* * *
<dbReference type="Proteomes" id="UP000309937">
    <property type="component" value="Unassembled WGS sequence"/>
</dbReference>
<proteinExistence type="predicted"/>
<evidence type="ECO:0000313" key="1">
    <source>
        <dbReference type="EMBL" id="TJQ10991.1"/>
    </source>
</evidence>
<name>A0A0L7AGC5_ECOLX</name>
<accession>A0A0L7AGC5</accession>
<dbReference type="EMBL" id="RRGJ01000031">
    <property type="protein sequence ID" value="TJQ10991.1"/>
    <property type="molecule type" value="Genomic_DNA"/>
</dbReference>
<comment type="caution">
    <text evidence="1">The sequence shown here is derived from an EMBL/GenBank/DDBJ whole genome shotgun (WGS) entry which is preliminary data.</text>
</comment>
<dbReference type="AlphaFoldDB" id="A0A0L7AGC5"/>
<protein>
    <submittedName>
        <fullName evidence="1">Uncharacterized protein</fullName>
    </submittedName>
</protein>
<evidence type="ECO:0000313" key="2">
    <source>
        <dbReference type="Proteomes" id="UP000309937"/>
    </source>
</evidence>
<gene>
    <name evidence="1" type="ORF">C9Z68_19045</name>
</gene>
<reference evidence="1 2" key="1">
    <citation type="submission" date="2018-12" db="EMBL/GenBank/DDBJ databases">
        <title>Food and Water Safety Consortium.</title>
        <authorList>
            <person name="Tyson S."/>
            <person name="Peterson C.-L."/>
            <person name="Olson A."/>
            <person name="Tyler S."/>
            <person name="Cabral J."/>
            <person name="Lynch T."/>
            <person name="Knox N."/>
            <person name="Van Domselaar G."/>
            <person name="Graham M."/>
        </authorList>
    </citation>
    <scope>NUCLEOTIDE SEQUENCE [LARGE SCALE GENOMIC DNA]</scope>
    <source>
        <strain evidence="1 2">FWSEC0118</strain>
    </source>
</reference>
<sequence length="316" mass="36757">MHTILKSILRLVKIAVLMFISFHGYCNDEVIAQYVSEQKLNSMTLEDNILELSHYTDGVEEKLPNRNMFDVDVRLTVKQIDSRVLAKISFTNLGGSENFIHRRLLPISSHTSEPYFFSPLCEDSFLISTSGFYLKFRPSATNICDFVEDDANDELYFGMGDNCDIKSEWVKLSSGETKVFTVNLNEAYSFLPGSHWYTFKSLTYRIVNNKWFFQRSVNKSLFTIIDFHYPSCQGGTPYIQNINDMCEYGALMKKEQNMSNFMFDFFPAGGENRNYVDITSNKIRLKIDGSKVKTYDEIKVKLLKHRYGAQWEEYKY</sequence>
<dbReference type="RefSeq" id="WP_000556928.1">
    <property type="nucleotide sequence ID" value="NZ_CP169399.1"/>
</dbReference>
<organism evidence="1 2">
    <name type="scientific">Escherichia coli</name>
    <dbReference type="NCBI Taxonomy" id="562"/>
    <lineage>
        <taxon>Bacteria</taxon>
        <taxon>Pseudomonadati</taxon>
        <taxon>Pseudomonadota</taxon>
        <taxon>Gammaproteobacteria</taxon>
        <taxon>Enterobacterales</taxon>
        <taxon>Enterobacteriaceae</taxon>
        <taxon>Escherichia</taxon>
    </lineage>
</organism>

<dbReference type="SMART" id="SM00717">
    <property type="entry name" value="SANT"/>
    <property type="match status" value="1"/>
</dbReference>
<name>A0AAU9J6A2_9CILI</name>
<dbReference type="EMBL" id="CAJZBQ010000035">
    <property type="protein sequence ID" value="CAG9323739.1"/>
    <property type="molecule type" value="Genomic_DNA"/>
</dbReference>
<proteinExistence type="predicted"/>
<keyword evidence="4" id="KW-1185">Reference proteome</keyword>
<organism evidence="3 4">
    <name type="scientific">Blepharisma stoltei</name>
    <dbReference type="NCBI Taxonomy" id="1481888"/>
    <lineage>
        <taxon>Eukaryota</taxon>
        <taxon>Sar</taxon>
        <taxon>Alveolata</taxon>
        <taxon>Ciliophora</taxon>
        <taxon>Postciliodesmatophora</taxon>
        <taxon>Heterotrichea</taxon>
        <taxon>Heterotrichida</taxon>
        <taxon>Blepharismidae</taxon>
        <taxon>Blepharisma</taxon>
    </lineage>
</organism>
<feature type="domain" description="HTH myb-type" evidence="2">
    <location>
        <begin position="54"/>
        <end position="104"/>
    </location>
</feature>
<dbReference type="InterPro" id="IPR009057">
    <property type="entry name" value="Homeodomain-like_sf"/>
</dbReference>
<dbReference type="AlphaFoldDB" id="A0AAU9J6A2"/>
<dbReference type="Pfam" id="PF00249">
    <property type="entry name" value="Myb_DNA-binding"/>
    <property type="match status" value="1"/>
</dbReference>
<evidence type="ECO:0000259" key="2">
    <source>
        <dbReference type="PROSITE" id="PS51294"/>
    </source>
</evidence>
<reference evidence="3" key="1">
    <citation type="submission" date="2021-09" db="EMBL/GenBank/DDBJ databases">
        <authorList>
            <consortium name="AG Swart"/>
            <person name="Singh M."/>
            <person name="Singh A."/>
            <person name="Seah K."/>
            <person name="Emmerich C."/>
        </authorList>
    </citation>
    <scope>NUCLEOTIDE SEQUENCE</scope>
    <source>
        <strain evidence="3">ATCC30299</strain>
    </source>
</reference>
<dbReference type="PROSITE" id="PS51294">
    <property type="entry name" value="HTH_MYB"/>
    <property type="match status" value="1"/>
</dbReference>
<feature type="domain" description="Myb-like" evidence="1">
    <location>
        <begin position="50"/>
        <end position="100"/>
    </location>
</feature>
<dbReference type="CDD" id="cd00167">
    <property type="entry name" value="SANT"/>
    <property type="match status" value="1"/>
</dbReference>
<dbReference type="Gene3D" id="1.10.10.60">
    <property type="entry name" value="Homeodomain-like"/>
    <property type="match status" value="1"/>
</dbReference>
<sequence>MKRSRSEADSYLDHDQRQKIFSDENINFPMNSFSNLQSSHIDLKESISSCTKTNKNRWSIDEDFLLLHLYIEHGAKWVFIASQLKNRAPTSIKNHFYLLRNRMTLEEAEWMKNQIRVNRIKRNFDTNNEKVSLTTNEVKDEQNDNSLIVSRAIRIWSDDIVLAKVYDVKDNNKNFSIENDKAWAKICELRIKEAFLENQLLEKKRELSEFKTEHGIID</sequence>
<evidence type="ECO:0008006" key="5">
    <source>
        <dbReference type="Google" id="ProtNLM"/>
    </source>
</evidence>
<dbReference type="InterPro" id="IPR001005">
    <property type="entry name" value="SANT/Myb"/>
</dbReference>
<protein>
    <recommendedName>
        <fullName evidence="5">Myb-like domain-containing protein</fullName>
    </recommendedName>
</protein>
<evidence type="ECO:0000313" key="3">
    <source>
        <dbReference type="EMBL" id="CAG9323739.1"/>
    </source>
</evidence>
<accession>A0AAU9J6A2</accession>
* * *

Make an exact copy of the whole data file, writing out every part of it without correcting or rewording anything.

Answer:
<dbReference type="Proteomes" id="UP000309937">
    <property type="component" value="Unassembled WGS sequence"/>
</dbReference>
<proteinExistence type="predicted"/>
<evidence type="ECO:0000313" key="1">
    <source>
        <dbReference type="EMBL" id="TJQ10991.1"/>
    </source>
</evidence>
<name>A0A0L7AGC5_ECOLX</name>
<accession>A0A0L7AGC5</accession>
<dbReference type="EMBL" id="RRGJ01000031">
    <property type="protein sequence ID" value="TJQ10991.1"/>
    <property type="molecule type" value="Genomic_DNA"/>
</dbReference>
<comment type="caution">
    <text evidence="1">The sequence shown here is derived from an EMBL/GenBank/DDBJ whole genome shotgun (WGS) entry which is preliminary data.</text>
</comment>
<dbReference type="AlphaFoldDB" id="A0A0L7AGC5"/>
<protein>
    <submittedName>
        <fullName evidence="1">Uncharacterized protein</fullName>
    </submittedName>
</protein>
<evidence type="ECO:0000313" key="2">
    <source>
        <dbReference type="Proteomes" id="UP000309937"/>
    </source>
</evidence>
<gene>
    <name evidence="1" type="ORF">C9Z68_19045</name>
</gene>
<reference evidence="1 2" key="1">
    <citation type="submission" date="2018-12" db="EMBL/GenBank/DDBJ databases">
        <title>Food and Water Safety Consortium.</title>
        <authorList>
            <person name="Tyson S."/>
            <person name="Peterson C.-L."/>
            <person name="Olson A."/>
            <person name="Tyler S."/>
            <person name="Cabral J."/>
            <person name="Lynch T."/>
            <person name="Knox N."/>
            <person name="Van Domselaar G."/>
            <person name="Graham M."/>
        </authorList>
    </citation>
    <scope>NUCLEOTIDE SEQUENCE [LARGE SCALE GENOMIC DNA]</scope>
    <source>
        <strain evidence="1 2">FWSEC0118</strain>
    </source>
</reference>
<sequence length="316" mass="36757">MHTILKSILRLVKIAVLMFISFHGYCNDEVIAQYVSEQKLNSMTLEDNILELSHYTDGVEEKLPNRNMFDVDVRLTVKQIDSRVLAKISFTNLGGSENFIHRRLLPISSHTSEPYFFSPLCEDSFLISTSGFYLKFRPSATNICDFVEDDANDELYFGMGDNCDIKSEWVKLSSGETKVFTVNLNEAYSFLPGSHWYTFKSLTYRIVNNKWFFQRSVNKSLFTIIDFHYPSCQGGTPYIQNINDMCEYGALMKKEQNMSNFMFDFFPAGGENRNYVDITSNKIRLKIDGSKVKTYDEIKVKLLKHRYGAQWEEYKY</sequence>
<dbReference type="RefSeq" id="WP_000556928.1">
    <property type="nucleotide sequence ID" value="NZ_CP169399.1"/>
</dbReference>
<organism evidence="1 2">
    <name type="scientific">Escherichia coli</name>
    <dbReference type="NCBI Taxonomy" id="562"/>
    <lineage>
        <taxon>Bacteria</taxon>
        <taxon>Pseudomonadati</taxon>
        <taxon>Pseudomonadota</taxon>
        <taxon>Gammaproteobacteria</taxon>
        <taxon>Enterobacterales</taxon>
        <taxon>Enterobacteriaceae</taxon>
        <taxon>Escherichia</taxon>
    </lineage>
</organism>

<dbReference type="SMART" id="SM00717">
    <property type="entry name" value="SANT"/>
    <property type="match status" value="1"/>
</dbReference>
<name>A0AAU9J6A2_9CILI</name>
<dbReference type="EMBL" id="CAJZBQ010000035">
    <property type="protein sequence ID" value="CAG9323739.1"/>
    <property type="molecule type" value="Genomic_DNA"/>
</dbReference>
<proteinExistence type="predicted"/>
<keyword evidence="4" id="KW-1185">Reference proteome</keyword>
<organism evidence="3 4">
    <name type="scientific">Blepharisma stoltei</name>
    <dbReference type="NCBI Taxonomy" id="1481888"/>
    <lineage>
        <taxon>Eukaryota</taxon>
        <taxon>Sar</taxon>
        <taxon>Alveolata</taxon>
        <taxon>Ciliophora</taxon>
        <taxon>Postciliodesmatophora</taxon>
        <taxon>Heterotrichea</taxon>
        <taxon>Heterotrichida</taxon>
        <taxon>Blepharismidae</taxon>
        <taxon>Blepharisma</taxon>
    </lineage>
</organism>
<feature type="domain" description="HTH myb-type" evidence="2">
    <location>
        <begin position="54"/>
        <end position="104"/>
    </location>
</feature>
<dbReference type="InterPro" id="IPR009057">
    <property type="entry name" value="Homeodomain-like_sf"/>
</dbReference>
<dbReference type="AlphaFoldDB" id="A0AAU9J6A2"/>
<dbReference type="Pfam" id="PF00249">
    <property type="entry name" value="Myb_DNA-binding"/>
    <property type="match status" value="1"/>
</dbReference>
<evidence type="ECO:0000259" key="2">
    <source>
        <dbReference type="PROSITE" id="PS51294"/>
    </source>
</evidence>
<reference evidence="3" key="1">
    <citation type="submission" date="2021-09" db="EMBL/GenBank/DDBJ databases">
        <authorList>
            <consortium name="AG Swart"/>
            <person name="Singh M."/>
            <person name="Singh A."/>
            <person name="Seah K."/>
            <person name="Emmerich C."/>
        </authorList>
    </citation>
    <scope>NUCLEOTIDE SEQUENCE</scope>
    <source>
        <strain evidence="3">ATCC30299</strain>
    </source>
</reference>
<dbReference type="PROSITE" id="PS51294">
    <property type="entry name" value="HTH_MYB"/>
    <property type="match status" value="1"/>
</dbReference>
<feature type="domain" description="Myb-like" evidence="1">
    <location>
        <begin position="50"/>
        <end position="100"/>
    </location>
</feature>
<dbReference type="CDD" id="cd00167">
    <property type="entry name" value="SANT"/>
    <property type="match status" value="1"/>
</dbReference>
<dbReference type="Gene3D" id="1.10.10.60">
    <property type="entry name" value="Homeodomain-like"/>
    <property type="match status" value="1"/>
</dbReference>
<sequence>MKRSRSEADSYLDHDQRQKIFSDENINFPMNSFSNLQSSHIDLKESISSCTKTNKNRWSIDEDFLLLHLYIEHGAKWVFIASQLKNRAPTSIKNHFYLLRNRMTLEEAEWMKNQIRVNRIKRNFDTNNEKVSLTTNEVKDEQNDNSLIVSRAIRIWSDDIVLAKVYDVKDNNKNFSIENDKAWAKICELRIKEAFLENQLLEKKRELSEFKTEHGIID</sequence>
<evidence type="ECO:0008006" key="5">
    <source>
        <dbReference type="Google" id="ProtNLM"/>
    </source>
</evidence>
<dbReference type="InterPro" id="IPR001005">
    <property type="entry name" value="SANT/Myb"/>
</dbReference>
<protein>
    <recommendedName>
        <fullName evidence="5">Myb-like domain-containing protein</fullName>
    </recommendedName>
</protein>
<evidence type="ECO:0000313" key="3">
    <source>
        <dbReference type="EMBL" id="CAG9323739.1"/>
    </source>
</evidence>
<accession>A0AAU9J6A2</accession>